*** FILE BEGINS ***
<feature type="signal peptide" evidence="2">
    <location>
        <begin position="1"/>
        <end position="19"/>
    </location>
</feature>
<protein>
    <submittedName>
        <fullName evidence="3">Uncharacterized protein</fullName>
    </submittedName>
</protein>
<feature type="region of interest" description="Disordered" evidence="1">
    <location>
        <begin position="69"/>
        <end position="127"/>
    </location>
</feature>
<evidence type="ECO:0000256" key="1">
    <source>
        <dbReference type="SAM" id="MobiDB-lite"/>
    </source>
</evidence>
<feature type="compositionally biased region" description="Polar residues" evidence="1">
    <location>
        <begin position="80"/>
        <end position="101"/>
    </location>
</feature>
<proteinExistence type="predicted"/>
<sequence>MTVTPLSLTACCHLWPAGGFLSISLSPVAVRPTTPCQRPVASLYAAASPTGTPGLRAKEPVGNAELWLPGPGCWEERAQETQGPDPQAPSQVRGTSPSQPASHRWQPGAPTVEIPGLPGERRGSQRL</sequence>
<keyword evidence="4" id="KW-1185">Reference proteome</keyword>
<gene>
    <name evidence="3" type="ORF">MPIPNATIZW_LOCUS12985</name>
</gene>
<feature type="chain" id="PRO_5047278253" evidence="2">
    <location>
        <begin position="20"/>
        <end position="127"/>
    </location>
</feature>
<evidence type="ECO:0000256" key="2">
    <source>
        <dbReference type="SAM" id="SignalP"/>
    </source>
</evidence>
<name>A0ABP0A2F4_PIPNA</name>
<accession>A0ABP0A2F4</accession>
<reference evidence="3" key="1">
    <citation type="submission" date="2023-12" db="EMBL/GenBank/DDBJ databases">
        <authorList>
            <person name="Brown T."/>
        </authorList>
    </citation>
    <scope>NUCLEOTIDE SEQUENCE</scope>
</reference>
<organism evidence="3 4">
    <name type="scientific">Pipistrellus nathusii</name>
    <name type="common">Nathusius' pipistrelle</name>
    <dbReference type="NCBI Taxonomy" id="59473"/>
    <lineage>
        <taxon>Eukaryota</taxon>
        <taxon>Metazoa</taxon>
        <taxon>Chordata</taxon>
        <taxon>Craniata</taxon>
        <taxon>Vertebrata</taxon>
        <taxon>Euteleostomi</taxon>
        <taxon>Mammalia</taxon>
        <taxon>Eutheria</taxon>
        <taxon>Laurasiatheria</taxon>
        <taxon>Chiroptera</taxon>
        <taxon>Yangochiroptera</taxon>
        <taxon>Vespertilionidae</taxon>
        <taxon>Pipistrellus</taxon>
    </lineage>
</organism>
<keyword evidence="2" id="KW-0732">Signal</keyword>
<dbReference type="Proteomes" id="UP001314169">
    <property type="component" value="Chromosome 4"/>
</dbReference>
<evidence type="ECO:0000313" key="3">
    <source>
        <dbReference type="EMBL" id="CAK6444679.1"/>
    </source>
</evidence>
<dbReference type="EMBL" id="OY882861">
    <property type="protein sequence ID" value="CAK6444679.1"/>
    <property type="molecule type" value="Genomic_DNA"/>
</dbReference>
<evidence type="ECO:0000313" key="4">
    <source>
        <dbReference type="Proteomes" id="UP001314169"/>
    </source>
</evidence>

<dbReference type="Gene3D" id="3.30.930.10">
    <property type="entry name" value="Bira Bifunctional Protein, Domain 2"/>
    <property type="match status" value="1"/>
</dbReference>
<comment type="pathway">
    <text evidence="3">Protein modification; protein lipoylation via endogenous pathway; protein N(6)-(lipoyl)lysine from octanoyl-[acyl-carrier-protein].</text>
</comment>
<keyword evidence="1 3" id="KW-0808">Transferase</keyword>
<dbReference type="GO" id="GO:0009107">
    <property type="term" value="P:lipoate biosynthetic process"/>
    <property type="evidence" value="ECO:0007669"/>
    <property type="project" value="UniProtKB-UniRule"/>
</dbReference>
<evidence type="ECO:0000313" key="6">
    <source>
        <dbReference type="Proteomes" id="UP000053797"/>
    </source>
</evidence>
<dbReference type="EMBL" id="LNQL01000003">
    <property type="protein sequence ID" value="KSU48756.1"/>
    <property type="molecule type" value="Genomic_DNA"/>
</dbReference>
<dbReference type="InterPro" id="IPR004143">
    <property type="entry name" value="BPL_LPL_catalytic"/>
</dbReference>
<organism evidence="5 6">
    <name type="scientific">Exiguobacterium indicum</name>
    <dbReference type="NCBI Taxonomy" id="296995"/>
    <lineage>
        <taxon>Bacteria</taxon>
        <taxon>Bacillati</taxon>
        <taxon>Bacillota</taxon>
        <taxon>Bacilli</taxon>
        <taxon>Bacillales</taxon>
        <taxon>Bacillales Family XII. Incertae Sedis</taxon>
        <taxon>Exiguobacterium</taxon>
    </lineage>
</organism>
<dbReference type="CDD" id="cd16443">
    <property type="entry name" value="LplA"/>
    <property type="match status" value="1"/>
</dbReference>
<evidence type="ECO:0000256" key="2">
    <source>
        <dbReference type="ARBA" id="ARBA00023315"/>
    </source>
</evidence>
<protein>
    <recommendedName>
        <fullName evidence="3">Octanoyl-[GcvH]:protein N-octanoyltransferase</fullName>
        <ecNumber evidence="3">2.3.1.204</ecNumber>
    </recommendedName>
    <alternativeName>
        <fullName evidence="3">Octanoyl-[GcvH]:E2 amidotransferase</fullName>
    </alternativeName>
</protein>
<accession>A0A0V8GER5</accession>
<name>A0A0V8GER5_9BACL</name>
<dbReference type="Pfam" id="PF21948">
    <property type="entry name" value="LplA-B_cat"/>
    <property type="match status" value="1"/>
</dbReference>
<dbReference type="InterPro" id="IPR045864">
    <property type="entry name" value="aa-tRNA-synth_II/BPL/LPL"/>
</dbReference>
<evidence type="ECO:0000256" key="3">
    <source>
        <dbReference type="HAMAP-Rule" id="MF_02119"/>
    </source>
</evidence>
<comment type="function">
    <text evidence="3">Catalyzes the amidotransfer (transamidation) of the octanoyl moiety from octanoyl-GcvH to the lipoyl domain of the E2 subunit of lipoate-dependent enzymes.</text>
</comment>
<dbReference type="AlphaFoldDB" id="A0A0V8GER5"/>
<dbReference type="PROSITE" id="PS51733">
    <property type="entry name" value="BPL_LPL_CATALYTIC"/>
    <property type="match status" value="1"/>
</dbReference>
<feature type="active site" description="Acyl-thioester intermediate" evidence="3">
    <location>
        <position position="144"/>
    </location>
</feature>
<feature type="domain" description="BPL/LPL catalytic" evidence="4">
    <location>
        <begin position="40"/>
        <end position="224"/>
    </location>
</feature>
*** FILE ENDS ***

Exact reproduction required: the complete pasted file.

<feature type="signal peptide" evidence="2">
    <location>
        <begin position="1"/>
        <end position="19"/>
    </location>
</feature>
<protein>
    <submittedName>
        <fullName evidence="3">Uncharacterized protein</fullName>
    </submittedName>
</protein>
<feature type="region of interest" description="Disordered" evidence="1">
    <location>
        <begin position="69"/>
        <end position="127"/>
    </location>
</feature>
<evidence type="ECO:0000256" key="1">
    <source>
        <dbReference type="SAM" id="MobiDB-lite"/>
    </source>
</evidence>
<feature type="compositionally biased region" description="Polar residues" evidence="1">
    <location>
        <begin position="80"/>
        <end position="101"/>
    </location>
</feature>
<proteinExistence type="predicted"/>
<sequence>MTVTPLSLTACCHLWPAGGFLSISLSPVAVRPTTPCQRPVASLYAAASPTGTPGLRAKEPVGNAELWLPGPGCWEERAQETQGPDPQAPSQVRGTSPSQPASHRWQPGAPTVEIPGLPGERRGSQRL</sequence>
<keyword evidence="4" id="KW-1185">Reference proteome</keyword>
<gene>
    <name evidence="3" type="ORF">MPIPNATIZW_LOCUS12985</name>
</gene>
<feature type="chain" id="PRO_5047278253" evidence="2">
    <location>
        <begin position="20"/>
        <end position="127"/>
    </location>
</feature>
<evidence type="ECO:0000256" key="2">
    <source>
        <dbReference type="SAM" id="SignalP"/>
    </source>
</evidence>
<name>A0ABP0A2F4_PIPNA</name>
<accession>A0ABP0A2F4</accession>
<reference evidence="3" key="1">
    <citation type="submission" date="2023-12" db="EMBL/GenBank/DDBJ databases">
        <authorList>
            <person name="Brown T."/>
        </authorList>
    </citation>
    <scope>NUCLEOTIDE SEQUENCE</scope>
</reference>
<organism evidence="3 4">
    <name type="scientific">Pipistrellus nathusii</name>
    <name type="common">Nathusius' pipistrelle</name>
    <dbReference type="NCBI Taxonomy" id="59473"/>
    <lineage>
        <taxon>Eukaryota</taxon>
        <taxon>Metazoa</taxon>
        <taxon>Chordata</taxon>
        <taxon>Craniata</taxon>
        <taxon>Vertebrata</taxon>
        <taxon>Euteleostomi</taxon>
        <taxon>Mammalia</taxon>
        <taxon>Eutheria</taxon>
        <taxon>Laurasiatheria</taxon>
        <taxon>Chiroptera</taxon>
        <taxon>Yangochiroptera</taxon>
        <taxon>Vespertilionidae</taxon>
        <taxon>Pipistrellus</taxon>
    </lineage>
</organism>
<keyword evidence="2" id="KW-0732">Signal</keyword>
<dbReference type="Proteomes" id="UP001314169">
    <property type="component" value="Chromosome 4"/>
</dbReference>
<evidence type="ECO:0000313" key="3">
    <source>
        <dbReference type="EMBL" id="CAK6444679.1"/>
    </source>
</evidence>
<dbReference type="EMBL" id="OY882861">
    <property type="protein sequence ID" value="CAK6444679.1"/>
    <property type="molecule type" value="Genomic_DNA"/>
</dbReference>
<evidence type="ECO:0000313" key="4">
    <source>
        <dbReference type="Proteomes" id="UP001314169"/>
    </source>
</evidence>

<dbReference type="Gene3D" id="3.30.930.10">
    <property type="entry name" value="Bira Bifunctional Protein, Domain 2"/>
    <property type="match status" value="1"/>
</dbReference>
<comment type="pathway">
    <text evidence="3">Protein modification; protein lipoylation via endogenous pathway; protein N(6)-(lipoyl)lysine from octanoyl-[acyl-carrier-protein].</text>
</comment>
<keyword evidence="1 3" id="KW-0808">Transferase</keyword>
<dbReference type="GO" id="GO:0009107">
    <property type="term" value="P:lipoate biosynthetic process"/>
    <property type="evidence" value="ECO:0007669"/>
    <property type="project" value="UniProtKB-UniRule"/>
</dbReference>
<evidence type="ECO:0000313" key="6">
    <source>
        <dbReference type="Proteomes" id="UP000053797"/>
    </source>
</evidence>
<dbReference type="EMBL" id="LNQL01000003">
    <property type="protein sequence ID" value="KSU48756.1"/>
    <property type="molecule type" value="Genomic_DNA"/>
</dbReference>
<dbReference type="InterPro" id="IPR004143">
    <property type="entry name" value="BPL_LPL_catalytic"/>
</dbReference>
<organism evidence="5 6">
    <name type="scientific">Exiguobacterium indicum</name>
    <dbReference type="NCBI Taxonomy" id="296995"/>
    <lineage>
        <taxon>Bacteria</taxon>
        <taxon>Bacillati</taxon>
        <taxon>Bacillota</taxon>
        <taxon>Bacilli</taxon>
        <taxon>Bacillales</taxon>
        <taxon>Bacillales Family XII. Incertae Sedis</taxon>
        <taxon>Exiguobacterium</taxon>
    </lineage>
</organism>
<dbReference type="CDD" id="cd16443">
    <property type="entry name" value="LplA"/>
    <property type="match status" value="1"/>
</dbReference>
<evidence type="ECO:0000256" key="2">
    <source>
        <dbReference type="ARBA" id="ARBA00023315"/>
    </source>
</evidence>
<protein>
    <recommendedName>
        <fullName evidence="3">Octanoyl-[GcvH]:protein N-octanoyltransferase</fullName>
        <ecNumber evidence="3">2.3.1.204</ecNumber>
    </recommendedName>
    <alternativeName>
        <fullName evidence="3">Octanoyl-[GcvH]:E2 amidotransferase</fullName>
    </alternativeName>
</protein>
<accession>A0A0V8GER5</accession>
<name>A0A0V8GER5_9BACL</name>
<dbReference type="Pfam" id="PF21948">
    <property type="entry name" value="LplA-B_cat"/>
    <property type="match status" value="1"/>
</dbReference>
<dbReference type="InterPro" id="IPR045864">
    <property type="entry name" value="aa-tRNA-synth_II/BPL/LPL"/>
</dbReference>
<evidence type="ECO:0000256" key="3">
    <source>
        <dbReference type="HAMAP-Rule" id="MF_02119"/>
    </source>
</evidence>
<comment type="function">
    <text evidence="3">Catalyzes the amidotransfer (transamidation) of the octanoyl moiety from octanoyl-GcvH to the lipoyl domain of the E2 subunit of lipoate-dependent enzymes.</text>
</comment>
<dbReference type="AlphaFoldDB" id="A0A0V8GER5"/>
<dbReference type="PROSITE" id="PS51733">
    <property type="entry name" value="BPL_LPL_CATALYTIC"/>
    <property type="match status" value="1"/>
</dbReference>
<feature type="active site" description="Acyl-thioester intermediate" evidence="3">
    <location>
        <position position="144"/>
    </location>
</feature>
<feature type="domain" description="BPL/LPL catalytic" evidence="4">
    <location>
        <begin position="40"/>
        <end position="224"/>
    </location>
</feature>